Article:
Universal Credit and Welfare Reform — 11 Sep 2012 at 18:48
Oliver Letwin MP, West Dorset voted against publishing the business case for the “Universal Credit” scheme.
The majority of MPs voted against publishing the business case for the “Universal Credit” scheme.
The rejected motion which was the subject of this vote was moved by Liam Byrne MP (Birmingham, Hodge Hill, Labour). The motion stated:
- That this House
- notes that the Universal Credit is late and over budget;
- recognises that there is widespread unease surrounding the implementation of the £2 billion scheme’s IT system;
- further notes that the project is so badly designed that it is set to reduce work incentives for over two million people and hurt small businesses and the self-employed;
- believes that Ministers have failed to properly account for numerous basic details of how the scheme will work, such as its interaction with free school meals or what is to be done with 20,000 Housing Benefit staff;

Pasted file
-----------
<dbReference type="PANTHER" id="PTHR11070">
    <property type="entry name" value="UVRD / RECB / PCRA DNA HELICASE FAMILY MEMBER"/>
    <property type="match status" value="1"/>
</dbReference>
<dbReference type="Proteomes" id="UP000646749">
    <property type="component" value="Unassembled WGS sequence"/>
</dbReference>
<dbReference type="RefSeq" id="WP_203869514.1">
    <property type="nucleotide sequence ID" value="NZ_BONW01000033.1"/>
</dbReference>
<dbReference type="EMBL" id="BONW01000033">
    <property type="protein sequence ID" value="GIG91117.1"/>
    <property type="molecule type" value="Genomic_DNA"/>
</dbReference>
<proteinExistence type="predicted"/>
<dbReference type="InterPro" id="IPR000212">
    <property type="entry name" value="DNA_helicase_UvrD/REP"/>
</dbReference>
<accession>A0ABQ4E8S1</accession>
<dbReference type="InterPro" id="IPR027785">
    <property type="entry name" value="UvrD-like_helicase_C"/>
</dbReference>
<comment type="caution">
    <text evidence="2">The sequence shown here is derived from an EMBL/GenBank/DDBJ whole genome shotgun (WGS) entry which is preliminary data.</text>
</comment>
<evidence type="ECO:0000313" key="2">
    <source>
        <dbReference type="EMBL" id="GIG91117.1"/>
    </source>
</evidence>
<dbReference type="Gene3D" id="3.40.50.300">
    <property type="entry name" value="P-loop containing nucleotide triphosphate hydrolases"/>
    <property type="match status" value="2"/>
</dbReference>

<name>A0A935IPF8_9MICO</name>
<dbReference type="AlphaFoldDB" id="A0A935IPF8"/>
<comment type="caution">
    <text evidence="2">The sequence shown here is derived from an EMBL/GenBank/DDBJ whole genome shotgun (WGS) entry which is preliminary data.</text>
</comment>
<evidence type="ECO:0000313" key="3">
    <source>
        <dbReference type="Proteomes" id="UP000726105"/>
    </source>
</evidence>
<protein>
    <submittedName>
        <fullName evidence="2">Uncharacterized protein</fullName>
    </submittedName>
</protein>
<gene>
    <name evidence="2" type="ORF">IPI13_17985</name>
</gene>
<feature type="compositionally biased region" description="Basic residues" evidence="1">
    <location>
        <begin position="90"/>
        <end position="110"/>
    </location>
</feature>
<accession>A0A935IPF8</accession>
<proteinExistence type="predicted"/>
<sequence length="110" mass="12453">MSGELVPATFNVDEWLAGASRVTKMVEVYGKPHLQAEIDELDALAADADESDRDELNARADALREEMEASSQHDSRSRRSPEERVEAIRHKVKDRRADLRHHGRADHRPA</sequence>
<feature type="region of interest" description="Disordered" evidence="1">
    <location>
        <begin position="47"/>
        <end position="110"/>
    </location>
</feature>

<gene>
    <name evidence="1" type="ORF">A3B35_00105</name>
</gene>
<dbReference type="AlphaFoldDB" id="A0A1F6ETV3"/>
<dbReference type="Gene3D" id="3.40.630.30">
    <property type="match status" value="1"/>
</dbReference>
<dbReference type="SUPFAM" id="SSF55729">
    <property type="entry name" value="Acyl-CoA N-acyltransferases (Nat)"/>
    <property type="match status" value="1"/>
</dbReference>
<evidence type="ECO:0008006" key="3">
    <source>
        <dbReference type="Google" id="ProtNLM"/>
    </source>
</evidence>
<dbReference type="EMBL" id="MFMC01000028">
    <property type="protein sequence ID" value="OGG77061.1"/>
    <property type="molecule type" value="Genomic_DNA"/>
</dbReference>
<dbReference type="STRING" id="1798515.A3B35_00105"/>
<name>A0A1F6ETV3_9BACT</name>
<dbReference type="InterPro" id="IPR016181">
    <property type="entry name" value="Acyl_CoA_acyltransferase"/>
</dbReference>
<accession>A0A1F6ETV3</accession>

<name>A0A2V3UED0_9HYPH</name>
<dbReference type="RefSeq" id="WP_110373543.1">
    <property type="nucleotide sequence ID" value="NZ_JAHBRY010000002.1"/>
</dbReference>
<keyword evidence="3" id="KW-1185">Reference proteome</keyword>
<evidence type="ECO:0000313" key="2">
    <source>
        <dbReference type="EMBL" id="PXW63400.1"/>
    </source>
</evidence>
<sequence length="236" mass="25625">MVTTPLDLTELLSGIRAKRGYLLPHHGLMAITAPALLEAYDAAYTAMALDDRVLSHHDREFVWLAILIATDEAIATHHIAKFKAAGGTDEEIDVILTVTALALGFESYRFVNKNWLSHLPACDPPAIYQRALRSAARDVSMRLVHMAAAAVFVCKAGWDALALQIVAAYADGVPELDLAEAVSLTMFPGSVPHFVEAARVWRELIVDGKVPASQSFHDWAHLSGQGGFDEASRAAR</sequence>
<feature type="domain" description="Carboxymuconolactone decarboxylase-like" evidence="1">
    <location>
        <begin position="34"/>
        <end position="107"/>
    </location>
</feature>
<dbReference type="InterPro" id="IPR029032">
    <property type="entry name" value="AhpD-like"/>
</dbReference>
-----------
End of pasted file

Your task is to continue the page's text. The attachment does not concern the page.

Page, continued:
- further believes that the project is poorly thought through and is now at risk of descending into chaos; and
- calls on the Government to publish the business case, so that the House can see a detailed plan of implementation, and urgently to set out a plan to address these deep flaws before it is too late.
An official impact assessment determined there would be no net cost implication as a result of introducing the universal credit system. It stated “benefit expenditure will be around £2bn higher once Universal Credit is fully implemented” but also “it is estimated that there will be savings of around £2bn due to reduced fraud, error and overpayments together with changes to the earnings disregards that currently exist in tax credits”
-  Liam Byrne MP (Birmingham, Hodge Hill, Labour) House of Commons 11 September 2012
-  Universal Credit Impact Assessment - October 2011
Votes by party, red entries are votes against the majority for that party.
What is Tell? '+1 tell' means that in addition one member of that party was a teller for that division lobby.
What are Boths? An MP can vote both aye and no in the same division. The boths page explains this.
What is Turnout? This is measured against the total membership of the party at the time of the vote.
|Party||Majority (No)||Minority (Aye)||Both||Turnout|
|Con||254 (+1 tell)||0||0||83.6%|
|Lab||0||212 (+2 tell)||0||83.3%|
|LDem||43 (+1 tell)||0||0||77.2%|